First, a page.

October surprise

Photo by Kari Sullivan on Unsplash

Editor’s note: Voting early makes sense this election, but it can backfire when there’s a big campaign development

It’s a dilemma for voters, especially this election:

You want to get your ballot in early to make sure it’s counted.

But what if there’s a major development in a campaign that would have changed your vote?

It’s possible, for instance, that some early voters in South Sacramento—especially those struggling with skyrocketing rents—might regret their choice.

Les Simmons, who is running against Mai Vang in the Nov. 3 runoff for the District 8 City Council seat, had said he supported the local rent control measure.

But on Oct. 15—a week after voters started receiving ballots and filling them out—his campaign said he actually opposes the measure and instead supports the rent control ordinance passed by the council last year. And campaign finance reports were filed showing that independent expenditure committees funded by the California Association of Realtors and National Association of Realtors had spent more than $75,000 in support of Simmons and against Vang.

On Monday, Vang sent out a new appeal to supporters, asking them to pass out fliers and door hangers the final two weekends before Election Day. In the March primary, Vang led Simmons by nearly 1,400 votes of the total 9,911 cast in the five-candidate field.

There’s a long history of the “October surprise”—the last-minute scandal or change in a campaign that flips votes. Sure, some are unfair or untrue, but others are legitimate reasons to decide differently. And in close races—particularly in local contests with fewer votes—it’s conceivable that those votes could have changed the outcome.

There may be a bigger risk of that happening in 2020.

Due to the COVID-19 pandemic, this is the first time all 22 million California voters are getting mail ballots, which they received a month before Election Day and are being encouraged to return early.

And with President Trump spinning conspiracy theories about mail ballots and concerns about the U.S. Postal Service, you can’t blame voters for getting them in as soon as possible.

UPDATE: Nationally, as of Oct. 25, more than 58 million votes have already been cast, more than the total number of early and mail-in votes in 2016, according to the Associated Press.

UPDATE: In California, as of Oct. 24, nearly 7 million ballots, or 31% of those sent out, had been returned.

In Sacramento County, 285,483 ballots had been sent in as of Oct. 22, or 32% of all ballots sent out so far. That compares to 120,410 at the same point in the 2016 election.

Elections officials can start processing—though not actually counting—ballots as soon as they arrive. So the more early ballots are returned before Nov. 3, the earlier the winners can likely be declared.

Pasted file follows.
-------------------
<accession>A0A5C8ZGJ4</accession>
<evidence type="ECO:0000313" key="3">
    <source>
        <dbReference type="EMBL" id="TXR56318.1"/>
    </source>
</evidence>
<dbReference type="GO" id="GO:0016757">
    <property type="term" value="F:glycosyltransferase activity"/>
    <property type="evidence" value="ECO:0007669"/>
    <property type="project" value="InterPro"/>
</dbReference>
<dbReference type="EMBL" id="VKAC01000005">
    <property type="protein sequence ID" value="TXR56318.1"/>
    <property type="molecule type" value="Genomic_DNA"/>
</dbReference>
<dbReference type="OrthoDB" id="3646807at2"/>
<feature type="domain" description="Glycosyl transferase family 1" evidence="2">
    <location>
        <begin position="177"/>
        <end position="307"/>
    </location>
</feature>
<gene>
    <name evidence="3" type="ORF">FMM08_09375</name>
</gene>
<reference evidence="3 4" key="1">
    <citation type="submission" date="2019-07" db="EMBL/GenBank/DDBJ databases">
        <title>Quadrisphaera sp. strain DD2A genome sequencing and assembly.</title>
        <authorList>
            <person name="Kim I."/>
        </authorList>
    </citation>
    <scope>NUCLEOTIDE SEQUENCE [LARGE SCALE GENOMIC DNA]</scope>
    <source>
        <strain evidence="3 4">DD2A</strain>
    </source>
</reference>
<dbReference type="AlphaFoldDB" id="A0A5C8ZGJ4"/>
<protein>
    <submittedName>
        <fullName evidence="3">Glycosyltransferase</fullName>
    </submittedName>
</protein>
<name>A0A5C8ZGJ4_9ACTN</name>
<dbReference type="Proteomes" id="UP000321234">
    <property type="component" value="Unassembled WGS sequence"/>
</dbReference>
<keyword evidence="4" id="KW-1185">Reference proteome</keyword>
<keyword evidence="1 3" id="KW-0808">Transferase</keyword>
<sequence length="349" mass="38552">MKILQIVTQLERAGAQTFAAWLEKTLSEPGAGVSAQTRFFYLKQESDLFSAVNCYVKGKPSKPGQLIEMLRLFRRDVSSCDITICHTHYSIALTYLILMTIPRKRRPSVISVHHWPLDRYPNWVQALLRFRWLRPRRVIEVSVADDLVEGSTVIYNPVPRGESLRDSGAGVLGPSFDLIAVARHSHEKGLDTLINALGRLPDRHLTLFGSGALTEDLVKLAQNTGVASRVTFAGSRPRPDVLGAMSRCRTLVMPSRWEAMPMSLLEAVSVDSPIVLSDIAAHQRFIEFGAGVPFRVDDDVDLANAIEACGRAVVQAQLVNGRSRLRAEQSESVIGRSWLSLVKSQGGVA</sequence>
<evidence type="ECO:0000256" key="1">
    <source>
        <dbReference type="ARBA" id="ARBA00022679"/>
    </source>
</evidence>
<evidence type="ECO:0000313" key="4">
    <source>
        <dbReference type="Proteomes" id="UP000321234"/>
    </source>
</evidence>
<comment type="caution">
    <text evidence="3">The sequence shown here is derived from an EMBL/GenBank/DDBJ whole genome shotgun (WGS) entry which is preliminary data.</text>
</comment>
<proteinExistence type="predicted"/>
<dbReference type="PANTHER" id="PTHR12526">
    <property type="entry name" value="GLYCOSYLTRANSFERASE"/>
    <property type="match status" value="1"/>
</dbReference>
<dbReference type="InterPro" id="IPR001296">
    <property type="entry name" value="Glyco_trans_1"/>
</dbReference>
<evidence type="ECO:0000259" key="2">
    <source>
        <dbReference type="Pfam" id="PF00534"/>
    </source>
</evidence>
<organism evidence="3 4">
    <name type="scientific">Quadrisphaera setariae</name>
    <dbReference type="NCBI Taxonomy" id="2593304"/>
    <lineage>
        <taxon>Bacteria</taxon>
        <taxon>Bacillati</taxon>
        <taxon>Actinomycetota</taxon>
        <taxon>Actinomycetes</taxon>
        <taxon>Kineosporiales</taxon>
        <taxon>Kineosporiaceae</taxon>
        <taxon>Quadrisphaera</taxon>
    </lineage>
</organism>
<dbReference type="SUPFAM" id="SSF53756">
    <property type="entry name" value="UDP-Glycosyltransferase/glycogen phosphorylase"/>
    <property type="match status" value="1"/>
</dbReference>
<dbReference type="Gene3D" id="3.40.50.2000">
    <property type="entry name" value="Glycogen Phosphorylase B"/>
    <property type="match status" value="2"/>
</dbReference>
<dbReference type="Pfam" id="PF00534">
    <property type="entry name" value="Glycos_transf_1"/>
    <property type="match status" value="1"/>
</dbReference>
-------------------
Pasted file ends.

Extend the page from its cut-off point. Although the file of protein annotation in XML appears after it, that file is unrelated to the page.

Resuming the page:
Secretary of State Alex Padilla, the state’s top elections official, emphasizes the upside of the historic wave of early voting. “More Californians voting early will mean a safer Election Day for everyone—voters, poll workers, and elections officials alike,” he said in a statement.

Early voting will reduce lines on Nov. 3, and free poll workers to help those with disabilities or who need language assistance or to register to vote. (Monday is the last day to register to vote and ensure a mail ballot arrives before Nov. 3. After that, voters must complete “same day” registration in person at voting sites.)

Mindy Romero, founder and director of the Center for Inclusive Democracy at the USC Price School of Public Policy.

Mindy Romero, founder and director of the Center for Inclusive Democracy at the USC Price School of Public Policy, said with so much focus on the presidential race, it’s understandable that people want to vote early, if only to alleviate their anxiety and express themselves: “I did it. I had my say.”

While voters aren’t likely to change their mind for president, Romero said, the downside is that there could be an “October surprise” in statewide and local contests. “It could impact an election more,” she said.

But, she said, since most voters care much more about the presidential race than any other contest, she doesn’t expect that many will have “buyer’s remorse.”

Kim Alexander, president of the California Voter Foundation, pointed out that one problem won’t be as bad as for the March primary: While 20 Democratic presidential candidates were on the ballot, all but five dropped out before March 3, including Pete Buttigieg, Amy Klobuchar and Tom Steyer in the final days. Combined, the candidates who had withdrawn won more than 10% of the nearly 5.8 million total votes in the Democratic primary.

Alexander also said for early voters, it’s okay to skip contests—some complicated issues among the 12 statewide ballot measures, perhaps—if they aren’t sure how to vote.

She plans to wait to vote until Oct. 27, which she calls the “sweet spot” that provides time to gather information and still be confident a mailed ballot will arrive in time.

“That way,” she said by email, “I have some time to do some more research and still get my ballot in on the early side so that it will be among the first ballots to be counted.”

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